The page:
Yanling Mausoleum near Xi'an

Yanling Mausoleum - Ancient Chinese Tomb of Emperor Jing Di

Figures of warriors from the Yanlin mausoleumThe Yanling Mausoleum of Emperor Jing Di (156 - 141 BC) is one of the most famous burial complexes after the Qin Shi Huang tomb in the vicinity of Xian.

The mausoleum, located 20 kilometers away from Xi’an, behind the Wei River occupies a vast territory of 12 sq. km. Besides the emperor’s tomb there is also the tomb of his wife - Empress Wang, burial pits of dignitaries, who enjoyed a special imperial favor, as well as concubines and servants.

The tombs of the emperor and his wife with the bases of 160x160x30 meters are about the same size. They are located half a kilometer from each other. The sepulchral complex was reached by 86 outside pits, the excavations of which discovered a rich buried treasure of various ceramic figurines. The imperial burial pits were not opened; all the archaeological studies were carried out around them.

In 1999 on the site of excavation, it was decided to set up a museum at the Yanling Mausoleum. This museum is a large semi-dark building, sometimes with glass floors to look through from top downward contemplating the ancient artifacts found in the mausoleum. Also, the visitors are offered a holographic image, depicting the scenes from the Han epoch history, and changing on the background of beautiful scenery.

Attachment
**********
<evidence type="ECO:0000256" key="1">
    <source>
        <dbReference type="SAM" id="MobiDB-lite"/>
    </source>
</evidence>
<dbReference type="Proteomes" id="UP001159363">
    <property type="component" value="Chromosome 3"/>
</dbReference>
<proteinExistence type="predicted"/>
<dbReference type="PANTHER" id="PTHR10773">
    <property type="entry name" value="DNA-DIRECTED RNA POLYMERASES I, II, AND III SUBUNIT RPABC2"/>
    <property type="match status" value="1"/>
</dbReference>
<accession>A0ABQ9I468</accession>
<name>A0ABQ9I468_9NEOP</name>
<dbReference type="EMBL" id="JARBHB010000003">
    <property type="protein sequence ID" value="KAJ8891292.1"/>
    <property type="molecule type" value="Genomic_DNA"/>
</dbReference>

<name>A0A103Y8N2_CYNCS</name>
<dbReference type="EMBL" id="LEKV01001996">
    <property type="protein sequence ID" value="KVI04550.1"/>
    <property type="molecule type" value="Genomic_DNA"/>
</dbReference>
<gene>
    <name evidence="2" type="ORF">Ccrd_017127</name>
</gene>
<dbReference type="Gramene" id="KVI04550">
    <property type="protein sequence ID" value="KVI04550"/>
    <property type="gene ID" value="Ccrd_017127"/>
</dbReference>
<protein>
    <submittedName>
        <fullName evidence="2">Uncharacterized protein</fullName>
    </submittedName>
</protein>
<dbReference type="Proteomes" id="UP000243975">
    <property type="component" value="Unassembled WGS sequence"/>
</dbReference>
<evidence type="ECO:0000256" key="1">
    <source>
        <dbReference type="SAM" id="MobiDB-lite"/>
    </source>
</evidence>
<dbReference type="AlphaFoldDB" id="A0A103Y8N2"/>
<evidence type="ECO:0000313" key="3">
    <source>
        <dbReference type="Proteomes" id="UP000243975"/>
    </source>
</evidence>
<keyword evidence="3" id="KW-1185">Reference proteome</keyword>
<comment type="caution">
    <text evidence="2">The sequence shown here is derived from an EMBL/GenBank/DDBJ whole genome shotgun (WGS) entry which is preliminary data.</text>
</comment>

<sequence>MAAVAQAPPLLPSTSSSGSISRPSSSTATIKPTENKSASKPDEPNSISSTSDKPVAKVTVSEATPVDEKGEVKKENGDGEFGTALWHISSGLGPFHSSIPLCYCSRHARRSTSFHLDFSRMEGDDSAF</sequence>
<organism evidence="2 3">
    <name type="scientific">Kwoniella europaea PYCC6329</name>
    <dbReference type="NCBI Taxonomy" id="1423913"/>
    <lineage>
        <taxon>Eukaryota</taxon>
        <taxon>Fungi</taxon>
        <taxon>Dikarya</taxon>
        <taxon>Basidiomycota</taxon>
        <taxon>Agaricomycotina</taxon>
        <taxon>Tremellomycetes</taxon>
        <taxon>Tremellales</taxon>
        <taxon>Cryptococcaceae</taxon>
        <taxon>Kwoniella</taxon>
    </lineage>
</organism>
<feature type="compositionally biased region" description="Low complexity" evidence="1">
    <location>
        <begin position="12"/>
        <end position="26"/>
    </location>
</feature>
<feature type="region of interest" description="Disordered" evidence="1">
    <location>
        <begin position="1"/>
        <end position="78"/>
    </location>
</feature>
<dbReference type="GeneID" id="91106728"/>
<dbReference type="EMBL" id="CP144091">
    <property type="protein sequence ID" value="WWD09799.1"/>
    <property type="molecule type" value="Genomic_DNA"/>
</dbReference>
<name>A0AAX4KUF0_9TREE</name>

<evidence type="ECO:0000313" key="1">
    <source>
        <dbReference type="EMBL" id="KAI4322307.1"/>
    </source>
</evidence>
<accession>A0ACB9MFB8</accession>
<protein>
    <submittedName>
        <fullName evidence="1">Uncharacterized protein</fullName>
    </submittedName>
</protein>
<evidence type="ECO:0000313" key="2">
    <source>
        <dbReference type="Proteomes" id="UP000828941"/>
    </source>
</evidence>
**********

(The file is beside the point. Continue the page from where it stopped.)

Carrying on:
The tomb of the fourth emperor from the Han Dynasty is known for its numerous findings of pottery figures of warriors. In contrast to those found in the Qin Shi Huang Mausoleum, they are smaller, a little higher than a meter, with wooden hinged arms. Unfortunately, over time, the limbs as well as the silk clothes of the clay army decayed, and today the museum visitors can only see a lot of statues of armless and naked clay warriors of the Han army.

In addition to the figurines of soldiers buried in the Yanling tomb there were also many clay statues of servants, animals, weapons, ceramic ware, as well as food supplies -both real and made of ceramic, etc. All this was to ensure a luxurious afterlife for the Emperor Jing Di.